The other day I was asked the rather ambiguous question, 'How many inches have you got?' I was taken aback until I realised the question was about my TV.

A fun lunchtime discussion has been revolving around men wishing to go out and buy large plasma TVs and female partners not sounding too happy about the whole business. As the proud owner of a 50-inch specimen, I have been happily goading the men to stand up for themselves and to do the right thing, much to the chagrin of the female managers.

The point of raising this double entendre-laced story is that the issue of whether it is better to ask permission or to say sorry after doing something is relevant not only to this but to many issues we face daily as managers. One of the most talked about yet underpractised pieces of management jargon today is "empowerment".

We all talk about empowering our staff and how we want them to take responsibility and make decisions. We also talk about a no blame/fair blame culture, nodding approvingly at the thought that a sublime balance of encouraging staff to take decisions, yet coming down on them heavily when things go wrong, has been struck simply by saying it has.

The reality is still somewhat different, but there are ways to make instant and dramatic change.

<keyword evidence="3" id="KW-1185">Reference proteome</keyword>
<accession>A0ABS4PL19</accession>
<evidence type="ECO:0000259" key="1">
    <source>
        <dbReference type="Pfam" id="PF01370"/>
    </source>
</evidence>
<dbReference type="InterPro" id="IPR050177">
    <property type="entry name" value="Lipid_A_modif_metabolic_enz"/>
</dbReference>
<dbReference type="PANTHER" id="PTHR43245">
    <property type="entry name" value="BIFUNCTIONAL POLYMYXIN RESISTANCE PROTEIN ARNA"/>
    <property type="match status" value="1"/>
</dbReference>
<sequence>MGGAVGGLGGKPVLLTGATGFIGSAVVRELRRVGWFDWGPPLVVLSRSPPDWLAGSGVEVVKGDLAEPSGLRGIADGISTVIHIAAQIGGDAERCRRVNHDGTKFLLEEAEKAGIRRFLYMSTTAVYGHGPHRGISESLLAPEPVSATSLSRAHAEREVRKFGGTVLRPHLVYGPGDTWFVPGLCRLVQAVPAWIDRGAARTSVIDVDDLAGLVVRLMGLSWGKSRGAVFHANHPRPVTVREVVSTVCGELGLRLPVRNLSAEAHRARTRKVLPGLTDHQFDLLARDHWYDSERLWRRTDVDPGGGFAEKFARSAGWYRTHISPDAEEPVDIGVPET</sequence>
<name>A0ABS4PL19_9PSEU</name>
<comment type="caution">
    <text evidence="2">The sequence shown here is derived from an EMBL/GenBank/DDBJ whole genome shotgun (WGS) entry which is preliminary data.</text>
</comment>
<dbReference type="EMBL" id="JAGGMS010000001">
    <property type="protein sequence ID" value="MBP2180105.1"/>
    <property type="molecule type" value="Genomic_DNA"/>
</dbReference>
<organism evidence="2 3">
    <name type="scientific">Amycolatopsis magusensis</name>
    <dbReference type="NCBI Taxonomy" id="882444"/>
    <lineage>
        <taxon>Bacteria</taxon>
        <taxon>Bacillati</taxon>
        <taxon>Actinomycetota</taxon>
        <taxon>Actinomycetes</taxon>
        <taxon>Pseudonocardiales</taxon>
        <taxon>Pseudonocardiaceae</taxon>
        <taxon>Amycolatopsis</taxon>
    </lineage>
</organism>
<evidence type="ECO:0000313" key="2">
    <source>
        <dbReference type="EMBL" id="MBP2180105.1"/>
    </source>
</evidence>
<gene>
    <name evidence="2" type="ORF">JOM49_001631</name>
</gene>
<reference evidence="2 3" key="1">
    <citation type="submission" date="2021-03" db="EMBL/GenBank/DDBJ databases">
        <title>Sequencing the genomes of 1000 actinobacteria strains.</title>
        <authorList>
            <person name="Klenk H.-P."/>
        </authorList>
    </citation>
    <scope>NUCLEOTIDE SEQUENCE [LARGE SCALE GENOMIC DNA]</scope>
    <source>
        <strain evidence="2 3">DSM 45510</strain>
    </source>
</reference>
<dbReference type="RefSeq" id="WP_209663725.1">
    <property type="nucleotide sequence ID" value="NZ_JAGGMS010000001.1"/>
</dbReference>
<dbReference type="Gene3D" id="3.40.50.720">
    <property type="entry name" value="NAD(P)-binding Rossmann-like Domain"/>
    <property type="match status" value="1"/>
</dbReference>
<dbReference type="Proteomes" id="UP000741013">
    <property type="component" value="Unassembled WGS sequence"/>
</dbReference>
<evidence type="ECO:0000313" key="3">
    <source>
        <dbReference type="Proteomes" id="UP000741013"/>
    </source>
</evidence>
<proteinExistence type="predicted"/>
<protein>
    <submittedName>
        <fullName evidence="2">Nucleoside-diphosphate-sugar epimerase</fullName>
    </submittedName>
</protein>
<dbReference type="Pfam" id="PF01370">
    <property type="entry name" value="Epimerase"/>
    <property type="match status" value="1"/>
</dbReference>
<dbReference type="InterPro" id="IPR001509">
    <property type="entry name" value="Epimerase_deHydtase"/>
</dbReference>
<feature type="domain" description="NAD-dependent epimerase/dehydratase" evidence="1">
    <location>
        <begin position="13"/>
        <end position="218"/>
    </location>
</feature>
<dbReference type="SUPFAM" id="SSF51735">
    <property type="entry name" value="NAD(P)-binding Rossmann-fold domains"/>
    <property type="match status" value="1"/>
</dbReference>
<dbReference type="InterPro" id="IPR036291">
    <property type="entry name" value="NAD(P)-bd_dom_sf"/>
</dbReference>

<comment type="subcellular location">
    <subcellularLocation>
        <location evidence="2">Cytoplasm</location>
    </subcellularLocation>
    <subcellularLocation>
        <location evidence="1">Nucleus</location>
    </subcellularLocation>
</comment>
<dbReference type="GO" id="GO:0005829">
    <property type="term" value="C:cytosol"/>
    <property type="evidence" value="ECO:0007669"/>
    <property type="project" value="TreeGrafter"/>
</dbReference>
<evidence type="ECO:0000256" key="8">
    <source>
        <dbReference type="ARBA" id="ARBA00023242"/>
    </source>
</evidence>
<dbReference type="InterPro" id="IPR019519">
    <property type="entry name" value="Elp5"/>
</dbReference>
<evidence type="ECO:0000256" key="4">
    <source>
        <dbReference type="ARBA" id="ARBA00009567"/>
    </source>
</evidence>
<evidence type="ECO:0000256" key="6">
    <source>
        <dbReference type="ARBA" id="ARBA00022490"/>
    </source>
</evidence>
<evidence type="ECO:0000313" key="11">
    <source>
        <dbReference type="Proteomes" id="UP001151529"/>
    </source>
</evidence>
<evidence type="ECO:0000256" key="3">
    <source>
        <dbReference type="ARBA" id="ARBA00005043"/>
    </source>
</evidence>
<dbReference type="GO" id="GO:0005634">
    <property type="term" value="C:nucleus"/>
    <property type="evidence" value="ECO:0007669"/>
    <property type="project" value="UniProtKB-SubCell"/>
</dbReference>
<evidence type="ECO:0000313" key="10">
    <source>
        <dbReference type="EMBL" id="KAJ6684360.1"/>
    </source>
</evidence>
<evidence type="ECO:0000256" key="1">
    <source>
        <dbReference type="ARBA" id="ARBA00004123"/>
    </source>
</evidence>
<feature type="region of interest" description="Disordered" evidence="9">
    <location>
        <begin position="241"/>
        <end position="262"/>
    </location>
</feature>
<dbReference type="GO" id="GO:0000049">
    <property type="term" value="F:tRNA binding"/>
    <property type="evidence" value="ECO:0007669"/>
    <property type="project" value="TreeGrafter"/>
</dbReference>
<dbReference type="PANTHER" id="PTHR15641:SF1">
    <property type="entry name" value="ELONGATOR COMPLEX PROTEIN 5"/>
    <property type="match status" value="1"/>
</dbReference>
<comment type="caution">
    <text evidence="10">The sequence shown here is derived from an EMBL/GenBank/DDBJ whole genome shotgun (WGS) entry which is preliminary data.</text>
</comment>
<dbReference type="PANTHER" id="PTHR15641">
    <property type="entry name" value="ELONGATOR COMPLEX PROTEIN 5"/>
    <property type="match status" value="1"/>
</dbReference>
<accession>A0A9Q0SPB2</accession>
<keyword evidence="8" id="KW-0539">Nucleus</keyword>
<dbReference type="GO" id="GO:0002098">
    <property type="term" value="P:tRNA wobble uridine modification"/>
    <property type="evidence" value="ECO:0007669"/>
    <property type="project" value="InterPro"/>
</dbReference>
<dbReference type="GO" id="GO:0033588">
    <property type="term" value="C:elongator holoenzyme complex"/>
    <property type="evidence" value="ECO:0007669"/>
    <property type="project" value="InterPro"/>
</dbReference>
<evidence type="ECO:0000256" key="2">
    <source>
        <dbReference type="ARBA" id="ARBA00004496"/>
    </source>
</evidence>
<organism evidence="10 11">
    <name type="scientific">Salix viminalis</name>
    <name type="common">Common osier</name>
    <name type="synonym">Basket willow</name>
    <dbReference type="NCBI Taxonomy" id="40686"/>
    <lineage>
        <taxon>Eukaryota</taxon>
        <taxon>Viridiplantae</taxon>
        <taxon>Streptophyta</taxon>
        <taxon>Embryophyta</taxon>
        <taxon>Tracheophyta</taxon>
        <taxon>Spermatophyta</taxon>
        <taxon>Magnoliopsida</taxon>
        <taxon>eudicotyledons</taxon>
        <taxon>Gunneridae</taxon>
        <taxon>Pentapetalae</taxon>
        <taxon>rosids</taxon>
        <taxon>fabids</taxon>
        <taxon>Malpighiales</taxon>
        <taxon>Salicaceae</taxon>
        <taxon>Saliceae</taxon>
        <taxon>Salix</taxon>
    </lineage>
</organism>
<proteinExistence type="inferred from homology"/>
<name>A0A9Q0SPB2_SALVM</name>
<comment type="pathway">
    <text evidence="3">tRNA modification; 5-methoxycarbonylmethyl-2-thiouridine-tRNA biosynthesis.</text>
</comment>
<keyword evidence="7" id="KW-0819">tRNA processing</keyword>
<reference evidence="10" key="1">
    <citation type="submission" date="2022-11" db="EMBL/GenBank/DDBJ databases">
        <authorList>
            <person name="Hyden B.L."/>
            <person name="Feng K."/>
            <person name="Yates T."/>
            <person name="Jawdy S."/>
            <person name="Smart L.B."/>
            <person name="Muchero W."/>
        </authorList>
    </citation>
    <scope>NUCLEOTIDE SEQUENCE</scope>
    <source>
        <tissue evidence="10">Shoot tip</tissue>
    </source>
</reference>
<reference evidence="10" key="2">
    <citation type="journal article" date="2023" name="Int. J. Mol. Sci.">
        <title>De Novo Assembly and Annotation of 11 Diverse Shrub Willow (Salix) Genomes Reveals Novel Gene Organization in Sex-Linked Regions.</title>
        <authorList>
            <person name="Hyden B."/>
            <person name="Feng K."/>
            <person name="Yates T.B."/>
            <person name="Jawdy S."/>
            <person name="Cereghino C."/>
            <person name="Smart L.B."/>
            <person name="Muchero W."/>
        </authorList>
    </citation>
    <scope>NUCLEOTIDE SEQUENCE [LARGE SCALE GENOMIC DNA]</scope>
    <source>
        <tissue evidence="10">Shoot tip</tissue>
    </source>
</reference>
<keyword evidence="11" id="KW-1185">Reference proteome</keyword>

At the time of writing, we have all just received the scores on the doors for the last financial year. It's been an amazing internal transformation in Brighton and Sussex as we continue to head the national performance tables for type 1 accident and emergency departments and exceed the March 18-week milestones; and our evidenced staff appraisal rates have gone from 19 per cent to 97 per cent in the past eight months. There is clearly a big story behind this which I could not do justice to in this short space, but the strongest themes are role clarity, accountability, creativity, forensic attention to detail and, yes, empowerment.

One of the areas that has been highlighted is establishing overriding authority in individuals as opposed to committees. These people are given responsibility and accountability for particular issues. They have then been further empowered by the executive team to remove blockages, sort out problems and make things happen. It has been a revelation and a revolution in the making.

At my last trust I remember our medical director suggesting something similar in clinical governance. He was frustrated that committee structures meant that you proceeded at the pace of the slowest part of the decision-making process. I guess the obvious analogy is the saying that a camel is a horse designed by committee.

Does this mean the end of all committees as we know them? Unfortunately, I suspect we will all end up in many more committees, project groups, steering groups, boards and sub-committees. However, the road to making the holy grail of staff empowerment a reality may not be as long and winding as we sometimes make it.